|Publication number||US5657791 A|
|Application number||US 08/541,499|
|Publication date||Aug 19, 1997|
|Filing date||Oct 10, 1995|
|Priority date||Mar 16, 1993|
|Also published as||CA2118966A1, CA2118966C, DE59402703D1, EP0616156A1, EP0616156B1, EP0616156B2|
|Publication number||08541499, 541499, US 5657791 A, US 5657791A, US-A-5657791, US5657791 A, US5657791A|
|Original Assignee||Kwc Ag|
|Export Citation||BiBTeX, EndNote, RefMan|
|Patent Citations (9), Referenced by (26), Classifications (13), Legal Events (4)|
|External Links: USPTO, USPTO Assignment, Espacenet|
This is a continuation of application Ser. No. 08/212,844 filed Mar. 15, 1994, now abandoned.
1. Field of the Invention
The invention relates to a control cartridge for a single-lever mixer fitting in a plumbing assembly. More particularly, the invention relates to a mixer fitting in which the quantity of water flowing therethrough and the mixing temperature between cold and hot water can be set on the single actuating lever.
2. Discussion of Relates Art
Known mixer fittings are generally installed where water lines emerge either from a wall or from a washbasin. Upon actuation of the fitting with wet hands, water usually ends up dripping onto the rear shoulder or border of the wash-basin, drying there and leaving behind limescale deposits, possibly mixed with soap and dirt. Such soiling can be avoided, for example, with a sanitary discharge fitting according to German Patent Publication 30 15 178, which is arranged in the mouth region of a discharge arm. This known discharge fitting is equipped with a coaxially arranged handle but is, however, not suitable for mixing cold and hot water.
Other mixer fittings of known construction are usually too large for installation in the mouth region of a discharge arm.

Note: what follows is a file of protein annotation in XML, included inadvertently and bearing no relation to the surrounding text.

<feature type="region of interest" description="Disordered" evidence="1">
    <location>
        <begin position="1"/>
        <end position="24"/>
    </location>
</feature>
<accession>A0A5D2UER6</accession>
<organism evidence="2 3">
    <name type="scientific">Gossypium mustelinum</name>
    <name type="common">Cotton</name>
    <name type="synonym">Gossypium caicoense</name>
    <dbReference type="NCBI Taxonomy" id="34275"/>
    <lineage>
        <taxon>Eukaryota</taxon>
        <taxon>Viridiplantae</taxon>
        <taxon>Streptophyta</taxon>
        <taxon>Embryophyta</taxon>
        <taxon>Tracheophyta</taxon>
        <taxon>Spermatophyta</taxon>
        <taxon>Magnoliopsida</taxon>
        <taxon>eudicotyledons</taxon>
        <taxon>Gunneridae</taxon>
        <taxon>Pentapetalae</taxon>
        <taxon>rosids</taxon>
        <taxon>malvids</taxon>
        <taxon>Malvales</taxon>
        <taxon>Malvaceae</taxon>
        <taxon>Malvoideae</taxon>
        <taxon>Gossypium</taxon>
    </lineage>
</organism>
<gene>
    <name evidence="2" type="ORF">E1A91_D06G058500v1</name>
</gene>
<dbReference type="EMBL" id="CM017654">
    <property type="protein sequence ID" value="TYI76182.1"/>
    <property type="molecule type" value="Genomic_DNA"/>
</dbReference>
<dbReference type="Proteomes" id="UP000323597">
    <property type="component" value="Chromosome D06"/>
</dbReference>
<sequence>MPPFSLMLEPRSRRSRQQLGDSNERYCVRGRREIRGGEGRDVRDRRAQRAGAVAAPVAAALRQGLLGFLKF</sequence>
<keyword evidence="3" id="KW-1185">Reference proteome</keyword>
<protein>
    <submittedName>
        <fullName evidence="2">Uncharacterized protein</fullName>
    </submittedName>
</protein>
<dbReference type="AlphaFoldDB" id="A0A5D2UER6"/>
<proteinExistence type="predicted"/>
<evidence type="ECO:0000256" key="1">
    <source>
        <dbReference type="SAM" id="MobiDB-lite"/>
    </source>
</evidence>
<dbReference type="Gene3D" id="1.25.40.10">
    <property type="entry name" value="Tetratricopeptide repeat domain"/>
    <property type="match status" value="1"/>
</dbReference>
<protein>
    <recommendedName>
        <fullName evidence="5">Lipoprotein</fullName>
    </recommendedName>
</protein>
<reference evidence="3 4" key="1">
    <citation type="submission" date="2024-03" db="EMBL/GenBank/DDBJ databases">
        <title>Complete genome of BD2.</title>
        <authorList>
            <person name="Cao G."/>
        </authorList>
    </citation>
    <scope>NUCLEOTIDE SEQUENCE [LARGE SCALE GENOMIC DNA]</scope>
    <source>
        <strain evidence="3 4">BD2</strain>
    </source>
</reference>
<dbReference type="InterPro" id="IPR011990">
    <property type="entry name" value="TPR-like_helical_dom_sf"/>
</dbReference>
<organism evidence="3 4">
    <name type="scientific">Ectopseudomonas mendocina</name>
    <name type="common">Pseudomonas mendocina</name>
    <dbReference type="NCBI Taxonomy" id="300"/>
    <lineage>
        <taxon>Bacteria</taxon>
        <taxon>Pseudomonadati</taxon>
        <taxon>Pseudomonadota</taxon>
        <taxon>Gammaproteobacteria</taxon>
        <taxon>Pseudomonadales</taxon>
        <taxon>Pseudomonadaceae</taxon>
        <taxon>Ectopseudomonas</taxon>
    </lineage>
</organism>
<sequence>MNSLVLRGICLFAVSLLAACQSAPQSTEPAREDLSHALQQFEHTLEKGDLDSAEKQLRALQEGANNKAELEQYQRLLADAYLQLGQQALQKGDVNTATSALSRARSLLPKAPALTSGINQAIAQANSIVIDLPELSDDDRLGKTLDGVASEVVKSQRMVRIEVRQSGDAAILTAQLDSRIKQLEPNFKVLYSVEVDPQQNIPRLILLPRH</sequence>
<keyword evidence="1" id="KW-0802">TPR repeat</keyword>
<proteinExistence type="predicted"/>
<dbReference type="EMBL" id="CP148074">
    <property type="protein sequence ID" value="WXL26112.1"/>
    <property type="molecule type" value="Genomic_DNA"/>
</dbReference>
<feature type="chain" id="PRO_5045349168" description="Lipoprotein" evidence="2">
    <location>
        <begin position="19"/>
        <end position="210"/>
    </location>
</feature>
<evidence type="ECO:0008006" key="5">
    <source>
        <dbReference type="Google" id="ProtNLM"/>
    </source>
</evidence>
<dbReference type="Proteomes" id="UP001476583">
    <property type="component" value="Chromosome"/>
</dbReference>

An object of the invention is thus to provide a control cartridge for a single-lever mixer fitting that is compact and takes up little space. This mixer fitting is preferably small enough to be installed in the mouth region of a discharge arm.
This and other objects are accomplished by a control cartridge for a single-lever mixer fitting according to this invention that includes a housing with connections for the supply of cold and hot water and two abutting coaxial control disks. The first control disk is fixed to the housing and the second control disk can be rotated by an actuating element. The first control disk exclusively two through-passages, the first of which is connected to the cold-water connection and the second of which is connected to the hot-water connection. The second control disk has at least one through-passage connected to an outlet. The inlet through-passages of the first control disk and the through-passage of the second control disk are arranged in such a manner that they are distributed at least approximately on a common circle line. Thus, upon rotation of the second control disk in the opening direction, first the cold-water supply is released up to the maximum extent, and then, in addition, the hot-water supply is released. Subsequently, the cold-water supply is throttled.